During Older Driver Safety Awareness Week
Officials also highlight importance of winter safety and preparedness
Maryland has nearly 4.5 million licensed drivers, and among them is a rapidly growing older population. As we age, changes in physical, cognitive and sensory skills can impact a person’s ability to drive. During Older Driver Safety Awareness Week, from December 2 through 6, the Maryland Department of Transportation Motor Vehicle Administration (MDOT MVA) is reminding older drivers that there are a variety of options to make getting behind the wheel safer for them and other road users.
“Our ultimate goal is to ensure that all drivers remain safe on the road for as long as possible,” said MDOT MVA Administrator Chrissy Nizer, who also serves as Governor Hogan’s Highway Safety Representative.
Older Driver Safety Awareness Week promotes the importance of mobility and transportation options for older adults and emphasizes the importance of recognizing changes in driving abilities and understanding risk factors. According to the National Highway Traffic Safety Administration, the risk of sustaining a serious injury in a crash increases as people age. For example, a 55-year-old female has about a 10 percent risk of injury in a frontal crash at a speed of 31 miles per hour, while an 80-year-old female has a 40 percent risk of injury in the same crash.
The following tips can help older adults avoid crashes and ensure they are prepared for any driving situation:
- Avoid driving in severe weather.
- Schedule regular vision and hearing tests.
- See a doctor if pain, stiffness, or arthritis seem to get in the way of driving.
- If possible, drive a car with automatic transmission, power steering, power brakes, and large mirrors.
- Wear protective eyewear when necessary. It takes a 55-year-old person eight times longer to recover from sun glare compared to a 16-year-old.
- Talk with a medical provider to ask how medications may affect driving ability.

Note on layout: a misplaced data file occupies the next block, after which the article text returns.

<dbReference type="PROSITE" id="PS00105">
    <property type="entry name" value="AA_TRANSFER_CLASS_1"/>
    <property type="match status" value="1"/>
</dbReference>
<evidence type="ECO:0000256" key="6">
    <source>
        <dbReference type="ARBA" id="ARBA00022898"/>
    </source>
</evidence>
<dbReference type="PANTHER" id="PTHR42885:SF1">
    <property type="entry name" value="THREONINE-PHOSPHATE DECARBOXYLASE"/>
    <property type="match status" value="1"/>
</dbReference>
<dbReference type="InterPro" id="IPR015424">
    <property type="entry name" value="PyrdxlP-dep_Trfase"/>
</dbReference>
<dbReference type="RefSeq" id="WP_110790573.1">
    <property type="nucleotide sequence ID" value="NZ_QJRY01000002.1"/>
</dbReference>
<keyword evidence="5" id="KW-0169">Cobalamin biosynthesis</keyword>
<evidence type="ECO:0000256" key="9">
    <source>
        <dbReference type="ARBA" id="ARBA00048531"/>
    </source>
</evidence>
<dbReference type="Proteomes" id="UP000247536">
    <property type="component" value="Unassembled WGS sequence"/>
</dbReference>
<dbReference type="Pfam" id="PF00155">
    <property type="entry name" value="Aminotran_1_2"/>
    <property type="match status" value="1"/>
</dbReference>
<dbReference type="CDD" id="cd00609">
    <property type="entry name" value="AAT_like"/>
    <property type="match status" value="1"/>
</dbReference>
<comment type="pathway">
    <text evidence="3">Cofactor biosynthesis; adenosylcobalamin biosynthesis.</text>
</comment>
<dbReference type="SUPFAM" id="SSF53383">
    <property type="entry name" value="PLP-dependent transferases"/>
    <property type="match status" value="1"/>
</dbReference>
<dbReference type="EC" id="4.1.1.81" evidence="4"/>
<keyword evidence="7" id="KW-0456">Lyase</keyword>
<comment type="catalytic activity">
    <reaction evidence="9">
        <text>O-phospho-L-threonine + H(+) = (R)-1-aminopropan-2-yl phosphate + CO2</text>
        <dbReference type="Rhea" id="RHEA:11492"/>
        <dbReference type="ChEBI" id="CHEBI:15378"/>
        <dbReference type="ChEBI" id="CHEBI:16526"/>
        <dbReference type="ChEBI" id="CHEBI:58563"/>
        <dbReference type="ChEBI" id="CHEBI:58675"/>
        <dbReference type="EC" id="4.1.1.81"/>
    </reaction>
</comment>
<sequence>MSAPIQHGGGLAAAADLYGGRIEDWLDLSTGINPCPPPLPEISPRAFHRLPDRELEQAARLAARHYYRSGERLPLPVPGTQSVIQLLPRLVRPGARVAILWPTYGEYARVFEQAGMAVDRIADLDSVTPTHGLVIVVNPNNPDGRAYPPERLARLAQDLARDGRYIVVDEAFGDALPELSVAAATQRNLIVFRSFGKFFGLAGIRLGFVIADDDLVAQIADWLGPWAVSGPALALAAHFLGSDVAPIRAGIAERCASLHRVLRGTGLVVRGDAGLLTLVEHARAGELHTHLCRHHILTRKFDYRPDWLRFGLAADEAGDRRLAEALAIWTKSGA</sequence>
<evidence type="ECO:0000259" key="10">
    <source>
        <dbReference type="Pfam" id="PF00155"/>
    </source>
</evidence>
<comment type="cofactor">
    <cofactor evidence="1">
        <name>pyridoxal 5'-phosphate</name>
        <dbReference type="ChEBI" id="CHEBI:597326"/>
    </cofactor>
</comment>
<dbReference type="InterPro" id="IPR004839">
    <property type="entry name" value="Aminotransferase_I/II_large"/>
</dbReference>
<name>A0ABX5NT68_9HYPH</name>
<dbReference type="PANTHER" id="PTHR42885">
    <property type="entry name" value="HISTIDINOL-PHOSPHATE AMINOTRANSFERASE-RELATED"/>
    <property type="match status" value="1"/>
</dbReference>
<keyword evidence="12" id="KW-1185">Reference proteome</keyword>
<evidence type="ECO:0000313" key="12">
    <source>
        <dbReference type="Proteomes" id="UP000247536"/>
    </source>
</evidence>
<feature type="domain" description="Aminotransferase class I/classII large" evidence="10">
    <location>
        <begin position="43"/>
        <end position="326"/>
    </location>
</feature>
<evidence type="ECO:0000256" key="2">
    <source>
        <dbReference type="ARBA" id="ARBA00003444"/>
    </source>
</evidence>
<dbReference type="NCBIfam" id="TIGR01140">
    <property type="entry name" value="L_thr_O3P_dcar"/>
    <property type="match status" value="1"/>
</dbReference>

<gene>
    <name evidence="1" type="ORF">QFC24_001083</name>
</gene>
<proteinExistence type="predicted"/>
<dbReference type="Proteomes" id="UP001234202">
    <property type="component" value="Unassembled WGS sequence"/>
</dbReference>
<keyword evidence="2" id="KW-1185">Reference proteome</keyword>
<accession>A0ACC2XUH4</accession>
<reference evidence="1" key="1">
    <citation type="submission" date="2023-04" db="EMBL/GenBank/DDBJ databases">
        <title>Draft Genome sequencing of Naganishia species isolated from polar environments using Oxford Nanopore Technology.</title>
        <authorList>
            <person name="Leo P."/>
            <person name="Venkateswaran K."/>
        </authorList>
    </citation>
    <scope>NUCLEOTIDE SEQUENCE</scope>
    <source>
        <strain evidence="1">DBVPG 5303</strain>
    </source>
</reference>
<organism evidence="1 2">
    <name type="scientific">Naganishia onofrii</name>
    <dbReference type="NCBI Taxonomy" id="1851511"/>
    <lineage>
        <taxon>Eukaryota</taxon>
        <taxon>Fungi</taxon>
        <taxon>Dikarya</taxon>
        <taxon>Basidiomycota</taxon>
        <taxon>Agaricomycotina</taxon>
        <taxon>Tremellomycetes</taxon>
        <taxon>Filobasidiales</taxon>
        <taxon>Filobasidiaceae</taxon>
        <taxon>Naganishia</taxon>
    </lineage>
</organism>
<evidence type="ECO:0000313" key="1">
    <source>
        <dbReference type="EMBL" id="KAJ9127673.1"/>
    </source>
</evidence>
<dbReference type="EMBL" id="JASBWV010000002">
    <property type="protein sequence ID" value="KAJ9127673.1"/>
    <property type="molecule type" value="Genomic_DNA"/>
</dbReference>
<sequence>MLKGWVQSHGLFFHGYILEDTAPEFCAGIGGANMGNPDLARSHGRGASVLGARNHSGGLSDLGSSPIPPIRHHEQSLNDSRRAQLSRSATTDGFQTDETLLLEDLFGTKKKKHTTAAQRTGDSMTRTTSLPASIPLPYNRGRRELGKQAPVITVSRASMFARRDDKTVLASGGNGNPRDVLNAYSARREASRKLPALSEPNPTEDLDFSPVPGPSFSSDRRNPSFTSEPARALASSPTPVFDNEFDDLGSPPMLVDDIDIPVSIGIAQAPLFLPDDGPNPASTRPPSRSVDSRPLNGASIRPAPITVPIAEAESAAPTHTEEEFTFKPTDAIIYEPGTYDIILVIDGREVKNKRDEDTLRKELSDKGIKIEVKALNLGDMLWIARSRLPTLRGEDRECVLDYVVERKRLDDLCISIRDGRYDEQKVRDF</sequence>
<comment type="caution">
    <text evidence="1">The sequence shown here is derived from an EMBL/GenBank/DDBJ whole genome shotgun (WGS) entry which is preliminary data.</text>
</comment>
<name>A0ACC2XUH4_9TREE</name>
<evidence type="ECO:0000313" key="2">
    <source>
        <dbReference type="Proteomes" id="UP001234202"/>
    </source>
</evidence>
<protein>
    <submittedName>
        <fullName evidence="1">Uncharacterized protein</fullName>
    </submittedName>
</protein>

- Take a refresher course online or with a driving school licensed by MDOT MVA.
- Make sure your car is winter ready – check fluids, lights and systems before the season begins.
- Keep your gas tank near full to avoid ice in the tank and fuel lines.
- Assemble emergency kits for your home and car. A list of items can be found at ready.gov/car.
Older drivers are encouraged to explore programs that ensure a car’s safety features are properly adjusted to the driver’s needs. CarFit is a free program to educate drivers on how they can be safest in their car – including the proper adjustment of seat belts, airbag safety, reducing blind spots and safe driving habits. To find a CarFit event, visit car-fit.org/carfit/RegisterCarFit. In addition, the National Safety Council’s MyCarDoesWhat.org website provides resources to educate drivers on the ever-changing world of car safety features.
MDOT MVA produces a Resource Guide for Aging Drivers that provides detailed information and easy-to-use tools for customers to learn more about aging, health and driving. To download the resource guide, go to bit.ly/35ZEOR7. If you or a loved one begins to recognize the warning signs for diminished driving capacity, contact an occupational therapist or a driver rehabilitation specialist to get information, advice and to learn about other transportation options to stay mobile in the community. MDOT MVA’s Resource Guide for Aging Drivers provides a list of Maryland Driver Rehabilitation Programs.
“A driver’s age is not the only predictor of driving ability, as changes can happen at any age, but the number of crashes involving drivers aged 65 and older has steadily increased over the past decade,” said Administrator Nizer. “All drivers should be aware of potential risks, know how to manage them and know where to find helpful resources.”
For more information on Older Driver Safety Week, visit aota.org/Conference-Events/Older-Driver-Safety-Awareness-Week.aspx.
Governor Larry Hogan has also proclaimed December 2-8 as Maryland Winter Safety Week, serving as a reminder to senior citizens and all Marylanders to prepare for winter weather on the road and at their homes.